Hey, everyone has their moment of weakness, and we all do stupid things sometimes for which we have to apologize. The problem with my father was that not a single week would go by without a similar incident. You never knew what would set him off. He could be violently offended and not react. You could ask him to pass the salt and he'd punch your lights out. Pretty soon it became desensitizing. His completely unpredictable and sudden extremes alienated those around him. Until he had no one and nothing left.

While living in a drafty, semi-derelict wreck of a house, he died a few years ago in the public ward of a seedy, filthy clinic. He had been barely able to afford groceries on a meager government pension plus whatever random $100 bill I could afford to send him by Western Union. His funeral was attended only by my mother and my aunt. He now lies in what is essentially a pauper's grave, and one that I have never visited.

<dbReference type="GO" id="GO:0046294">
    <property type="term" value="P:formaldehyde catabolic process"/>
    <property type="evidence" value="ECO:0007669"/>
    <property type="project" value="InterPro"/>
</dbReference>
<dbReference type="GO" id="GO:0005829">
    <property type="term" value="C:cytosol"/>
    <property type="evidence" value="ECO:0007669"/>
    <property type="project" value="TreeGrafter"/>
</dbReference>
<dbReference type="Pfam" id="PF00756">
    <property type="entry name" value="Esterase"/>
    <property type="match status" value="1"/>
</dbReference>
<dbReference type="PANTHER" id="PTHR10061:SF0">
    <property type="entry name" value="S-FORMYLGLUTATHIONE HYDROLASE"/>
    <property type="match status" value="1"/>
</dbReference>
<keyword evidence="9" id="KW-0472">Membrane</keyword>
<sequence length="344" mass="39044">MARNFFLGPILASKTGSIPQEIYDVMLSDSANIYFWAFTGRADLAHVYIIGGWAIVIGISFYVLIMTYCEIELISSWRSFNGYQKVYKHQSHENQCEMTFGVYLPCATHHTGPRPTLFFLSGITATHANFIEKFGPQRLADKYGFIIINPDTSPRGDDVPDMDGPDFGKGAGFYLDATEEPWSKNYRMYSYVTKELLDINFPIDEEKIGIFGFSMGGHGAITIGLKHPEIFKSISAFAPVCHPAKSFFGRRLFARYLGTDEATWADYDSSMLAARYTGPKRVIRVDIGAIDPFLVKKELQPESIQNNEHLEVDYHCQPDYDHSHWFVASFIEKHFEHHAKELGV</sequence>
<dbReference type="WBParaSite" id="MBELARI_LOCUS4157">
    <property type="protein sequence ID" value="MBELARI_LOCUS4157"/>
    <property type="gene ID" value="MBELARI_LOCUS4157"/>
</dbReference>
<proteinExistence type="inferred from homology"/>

His riches to rags story was provoked entirely by his deeply flawed character. For a man who lived only for success it turned out that at the end he had no success, whether financial or personal. It is not important that he left nothing material behind. The tragedy is that he left no one behind to miss him, or even say any good words about him. Other than "good riddance."

There are things in this world that are important and things in this world that mean less than nothing. The one lesson I learned from my father's frenzied life is that anything that can be purchased with legal tender is meaningless. You can drown in riches and still be miserable. Would I have traded in all the Harleys and sportscars and Rolexes and first class airline tickets for a real, true, simple father-son relationship? In a New York minute.